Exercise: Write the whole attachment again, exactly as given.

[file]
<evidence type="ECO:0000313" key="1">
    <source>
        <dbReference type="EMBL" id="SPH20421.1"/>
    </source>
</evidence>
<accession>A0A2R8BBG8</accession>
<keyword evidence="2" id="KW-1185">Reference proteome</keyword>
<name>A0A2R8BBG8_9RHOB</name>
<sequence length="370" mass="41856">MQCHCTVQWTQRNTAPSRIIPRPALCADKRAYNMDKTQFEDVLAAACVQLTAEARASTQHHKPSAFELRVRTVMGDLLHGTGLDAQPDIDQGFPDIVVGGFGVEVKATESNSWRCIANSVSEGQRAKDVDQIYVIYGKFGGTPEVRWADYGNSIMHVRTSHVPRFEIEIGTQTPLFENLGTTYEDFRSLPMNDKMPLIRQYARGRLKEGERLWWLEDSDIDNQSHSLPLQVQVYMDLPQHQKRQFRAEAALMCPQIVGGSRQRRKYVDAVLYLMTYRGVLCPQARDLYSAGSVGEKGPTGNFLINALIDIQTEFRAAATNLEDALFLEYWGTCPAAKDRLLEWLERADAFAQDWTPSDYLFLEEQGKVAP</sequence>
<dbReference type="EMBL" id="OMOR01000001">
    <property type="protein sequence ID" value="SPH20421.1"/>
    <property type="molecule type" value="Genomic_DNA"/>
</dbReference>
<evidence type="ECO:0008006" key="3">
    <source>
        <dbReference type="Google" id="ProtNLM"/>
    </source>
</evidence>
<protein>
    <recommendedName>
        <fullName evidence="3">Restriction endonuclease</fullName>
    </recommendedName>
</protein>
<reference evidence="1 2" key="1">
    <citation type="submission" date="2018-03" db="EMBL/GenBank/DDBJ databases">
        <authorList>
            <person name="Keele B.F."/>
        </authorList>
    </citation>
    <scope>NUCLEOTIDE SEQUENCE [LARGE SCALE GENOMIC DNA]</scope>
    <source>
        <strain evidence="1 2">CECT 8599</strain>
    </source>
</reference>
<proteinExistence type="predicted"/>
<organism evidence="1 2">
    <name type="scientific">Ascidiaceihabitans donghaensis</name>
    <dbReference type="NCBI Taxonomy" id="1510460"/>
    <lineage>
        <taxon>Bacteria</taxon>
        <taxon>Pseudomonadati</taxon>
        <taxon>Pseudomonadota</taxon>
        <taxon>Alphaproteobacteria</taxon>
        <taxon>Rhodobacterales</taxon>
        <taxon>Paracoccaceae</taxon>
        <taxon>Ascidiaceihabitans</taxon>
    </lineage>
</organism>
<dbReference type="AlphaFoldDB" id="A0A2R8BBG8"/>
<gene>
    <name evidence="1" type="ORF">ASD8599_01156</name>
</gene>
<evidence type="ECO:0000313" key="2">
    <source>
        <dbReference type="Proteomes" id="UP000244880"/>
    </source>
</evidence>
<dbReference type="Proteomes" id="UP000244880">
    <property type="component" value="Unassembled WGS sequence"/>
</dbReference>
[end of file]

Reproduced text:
<evidence type="ECO:0000313" key="1">
    <source>
        <dbReference type="EMBL" id="SPH20421.1"/>
    </source>
</evidence>
<accession>A0A2R8BBG8</accession>
<keyword evidence="2" id="KW-1185">Reference proteome</keyword>
<name>A0A2R8BBG8_9RHOB</name>
<sequence length="370" mass="41856">MQCHCTVQWTQRNTAPSRIIPRPALCADKRAYNMDKTQFEDVLAAACVQLTAEARASTQHHKPSAFELRVRTVMGDLLHGTGLDAQPDIDQGFPDIVVGGFGVEVKATESNSWRCIANSVSEGQRAKDVDQIYVIYGKFGGTPEVRWADYGNSIMHVRTSHVPRFEIEIGTQTPLFENLGTTYEDFRSLPMNDKMPLIRQYARGRLKEGERLWWLEDSDIDNQSHSLPLQVQVYMDLPQHQKRQFRAEAALMCPQIVGGSRQRRKYVDAVLYLMTYRGVLCPQARDLYSAGSVGEKGPTGNFLINALIDIQTEFRAAATNLEDALFLEYWGTCPAAKDRLLEWLERADAFAQDWTPSDYLFLEEQGKVAP</sequence>
<dbReference type="EMBL" id="OMOR01000001">
    <property type="protein sequence ID" value="SPH20421.1"/>
    <property type="molecule type" value="Genomic_DNA"/>
</dbReference>
<evidence type="ECO:0008006" key="3">
    <source>
        <dbReference type="Google" id="ProtNLM"/>
    </source>
</evidence>
<protein>
    <recommendedName>
        <fullName evidence="3">Restriction endonuclease</fullName>
    </recommendedName>
</protein>
<reference evidence="1 2" key="1">
    <citation type="submission" date="2018-03" db="EMBL/GenBank/DDBJ databases">
        <authorList>
            <person name="Keele B.F."/>
        </authorList>
    </citation>
    <scope>NUCLEOTIDE SEQUENCE [LARGE SCALE GENOMIC DNA]</scope>
    <source>
        <strain evidence="1 2">CECT 8599</strain>
    </source>
</reference>
<proteinExistence type="predicted"/>
<organism evidence="1 2">
    <name type="scientific">Ascidiaceihabitans donghaensis</name>
    <dbReference type="NCBI Taxonomy" id="1510460"/>
    <lineage>
        <taxon>Bacteria</taxon>
        <taxon>Pseudomonadati</taxon>
        <taxon>Pseudomonadota</taxon>
        <taxon>Alphaproteobacteria</taxon>
        <taxon>Rhodobacterales</taxon>
        <taxon>Paracoccaceae</taxon>
        <taxon>Ascidiaceihabitans</taxon>
    </lineage>
</organism>
<dbReference type="AlphaFoldDB" id="A0A2R8BBG8"/>
<gene>
    <name evidence="1" type="ORF">ASD8599_01156</name>
</gene>
<evidence type="ECO:0000313" key="2">
    <source>
        <dbReference type="Proteomes" id="UP000244880"/>
    </source>
</evidence>
<dbReference type="Proteomes" id="UP000244880">
    <property type="component" value="Unassembled WGS sequence"/>
</dbReference>